I do miss old comics.
There is a lot to be said about Archives and Masterworks, they are a relatively inexpensive way of getting old stories. And we get them on good paper and we are not quite as scared that we will harm the pages and lose value.
But I miss old comics, the smell, the paper, the letters column, and the ads. There were weird ads, often for self-improvement, such as body building, but most often for things I never heard of and would never get. This is not an in depth study of ads, just a nostalgic look back as I go through a stack of comics.
Did anyone ever buy Grit and try to sell it? Not in the Northeast, but it was big in rural America. That was one of the many door to door selling programs you could get. Or you could sell shoes. Yes, you could sell shoes door to door too. The one product every one seemed to have, at least in my neighborhood, was those boxes of soldiers. That was fun.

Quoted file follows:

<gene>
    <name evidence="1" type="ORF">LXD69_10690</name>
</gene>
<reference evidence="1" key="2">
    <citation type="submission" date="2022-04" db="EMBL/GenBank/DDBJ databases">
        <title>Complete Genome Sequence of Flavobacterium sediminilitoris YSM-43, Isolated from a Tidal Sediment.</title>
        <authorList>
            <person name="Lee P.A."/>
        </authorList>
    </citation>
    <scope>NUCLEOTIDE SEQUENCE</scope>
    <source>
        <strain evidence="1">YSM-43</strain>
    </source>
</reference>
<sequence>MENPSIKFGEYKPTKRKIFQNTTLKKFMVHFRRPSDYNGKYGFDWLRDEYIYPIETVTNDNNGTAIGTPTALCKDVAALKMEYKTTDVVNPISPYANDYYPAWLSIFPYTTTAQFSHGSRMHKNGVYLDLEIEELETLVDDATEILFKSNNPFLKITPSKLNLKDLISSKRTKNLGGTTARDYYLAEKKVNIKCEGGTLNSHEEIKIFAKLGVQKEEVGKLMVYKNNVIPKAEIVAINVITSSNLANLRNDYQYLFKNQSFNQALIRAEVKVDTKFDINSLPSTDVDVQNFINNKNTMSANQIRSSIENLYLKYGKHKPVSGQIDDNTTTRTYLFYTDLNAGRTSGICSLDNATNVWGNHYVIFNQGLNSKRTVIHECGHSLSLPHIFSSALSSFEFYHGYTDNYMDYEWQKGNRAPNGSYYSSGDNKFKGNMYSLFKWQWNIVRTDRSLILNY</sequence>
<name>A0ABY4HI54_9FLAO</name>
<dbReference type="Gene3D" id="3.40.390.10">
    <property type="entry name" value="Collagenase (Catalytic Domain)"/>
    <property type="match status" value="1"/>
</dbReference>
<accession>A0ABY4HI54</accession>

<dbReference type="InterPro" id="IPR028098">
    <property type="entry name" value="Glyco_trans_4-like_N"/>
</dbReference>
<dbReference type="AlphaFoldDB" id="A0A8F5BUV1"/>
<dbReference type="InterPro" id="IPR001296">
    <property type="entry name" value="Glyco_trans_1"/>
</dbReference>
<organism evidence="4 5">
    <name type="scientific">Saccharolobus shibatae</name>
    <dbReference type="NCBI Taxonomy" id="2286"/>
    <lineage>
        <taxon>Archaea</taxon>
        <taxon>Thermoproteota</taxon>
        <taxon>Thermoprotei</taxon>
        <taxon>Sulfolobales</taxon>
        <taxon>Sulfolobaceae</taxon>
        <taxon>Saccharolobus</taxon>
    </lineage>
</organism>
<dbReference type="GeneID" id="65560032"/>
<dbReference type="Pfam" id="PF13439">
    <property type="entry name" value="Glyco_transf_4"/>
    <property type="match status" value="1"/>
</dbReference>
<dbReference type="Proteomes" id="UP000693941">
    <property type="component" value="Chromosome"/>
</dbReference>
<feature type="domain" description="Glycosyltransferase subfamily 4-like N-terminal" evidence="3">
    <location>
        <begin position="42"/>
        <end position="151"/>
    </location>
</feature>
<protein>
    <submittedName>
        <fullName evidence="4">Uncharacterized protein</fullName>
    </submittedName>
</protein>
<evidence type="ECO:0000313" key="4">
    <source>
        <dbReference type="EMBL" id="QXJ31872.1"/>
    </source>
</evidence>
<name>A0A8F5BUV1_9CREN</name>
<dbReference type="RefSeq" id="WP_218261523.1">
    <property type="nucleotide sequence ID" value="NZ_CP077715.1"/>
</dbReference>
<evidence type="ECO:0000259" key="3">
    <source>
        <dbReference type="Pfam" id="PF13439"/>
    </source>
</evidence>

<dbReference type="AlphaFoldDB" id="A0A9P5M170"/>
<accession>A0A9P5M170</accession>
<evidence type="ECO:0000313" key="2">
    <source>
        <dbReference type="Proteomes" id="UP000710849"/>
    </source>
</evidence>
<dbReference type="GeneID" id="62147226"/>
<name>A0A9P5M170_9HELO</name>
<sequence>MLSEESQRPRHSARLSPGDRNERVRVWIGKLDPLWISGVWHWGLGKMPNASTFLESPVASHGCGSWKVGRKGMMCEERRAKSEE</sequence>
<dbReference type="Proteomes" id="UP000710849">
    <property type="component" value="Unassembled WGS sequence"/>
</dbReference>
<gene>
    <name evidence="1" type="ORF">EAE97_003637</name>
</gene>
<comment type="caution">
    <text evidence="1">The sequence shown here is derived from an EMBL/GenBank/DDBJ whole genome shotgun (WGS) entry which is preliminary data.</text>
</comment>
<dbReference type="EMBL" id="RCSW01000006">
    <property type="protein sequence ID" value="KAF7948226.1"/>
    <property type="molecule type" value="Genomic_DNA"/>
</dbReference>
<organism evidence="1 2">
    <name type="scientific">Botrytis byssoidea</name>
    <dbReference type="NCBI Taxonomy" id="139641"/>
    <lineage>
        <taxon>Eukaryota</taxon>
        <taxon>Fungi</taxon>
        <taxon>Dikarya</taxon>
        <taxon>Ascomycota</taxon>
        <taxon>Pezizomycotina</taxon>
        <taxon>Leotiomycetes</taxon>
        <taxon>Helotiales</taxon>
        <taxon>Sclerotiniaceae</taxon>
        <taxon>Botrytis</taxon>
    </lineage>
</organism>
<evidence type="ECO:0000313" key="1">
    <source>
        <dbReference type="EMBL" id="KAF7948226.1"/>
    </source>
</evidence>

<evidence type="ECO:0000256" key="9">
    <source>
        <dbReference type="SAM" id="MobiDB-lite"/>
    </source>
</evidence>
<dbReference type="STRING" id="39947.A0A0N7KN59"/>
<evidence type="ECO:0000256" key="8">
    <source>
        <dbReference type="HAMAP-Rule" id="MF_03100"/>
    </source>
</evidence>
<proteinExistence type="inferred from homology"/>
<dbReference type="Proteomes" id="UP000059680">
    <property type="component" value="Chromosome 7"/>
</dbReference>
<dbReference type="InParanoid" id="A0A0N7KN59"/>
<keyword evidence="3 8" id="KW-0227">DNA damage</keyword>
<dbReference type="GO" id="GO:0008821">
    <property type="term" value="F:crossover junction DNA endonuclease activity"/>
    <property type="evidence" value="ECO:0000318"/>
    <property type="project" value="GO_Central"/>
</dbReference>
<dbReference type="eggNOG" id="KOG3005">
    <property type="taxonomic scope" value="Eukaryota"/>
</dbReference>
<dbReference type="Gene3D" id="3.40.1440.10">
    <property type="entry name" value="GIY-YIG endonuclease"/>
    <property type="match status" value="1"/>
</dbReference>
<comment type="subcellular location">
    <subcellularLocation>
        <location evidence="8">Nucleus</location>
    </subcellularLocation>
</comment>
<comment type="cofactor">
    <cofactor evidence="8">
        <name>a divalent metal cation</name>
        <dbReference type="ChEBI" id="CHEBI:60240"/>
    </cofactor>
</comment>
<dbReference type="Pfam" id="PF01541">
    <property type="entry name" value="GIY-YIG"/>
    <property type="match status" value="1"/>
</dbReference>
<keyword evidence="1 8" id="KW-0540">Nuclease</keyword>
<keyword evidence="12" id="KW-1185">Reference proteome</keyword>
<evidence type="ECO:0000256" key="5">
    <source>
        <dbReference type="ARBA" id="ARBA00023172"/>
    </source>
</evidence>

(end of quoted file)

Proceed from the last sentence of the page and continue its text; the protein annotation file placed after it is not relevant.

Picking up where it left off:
Advertising may tell us something about ourselves. In the early 1950s horror comics, such as Chamber of Chills, sold woman’s fashion items and items for hair loss. This tells us that men and women, not just young children were reading these comics.
|This ad is from Battle Comics #18!|
Young boys reading super-hero comics saw a lot of body building ads and ads to get taller, thinner, and richer. Making money in your spare time was a big thing.
Mail-Order Mysteries ($13.57 on Amazon) is a fun book that not only shows many of the ads of this bygone era, but the actual products.
By popular demand, I added two more! (see comments)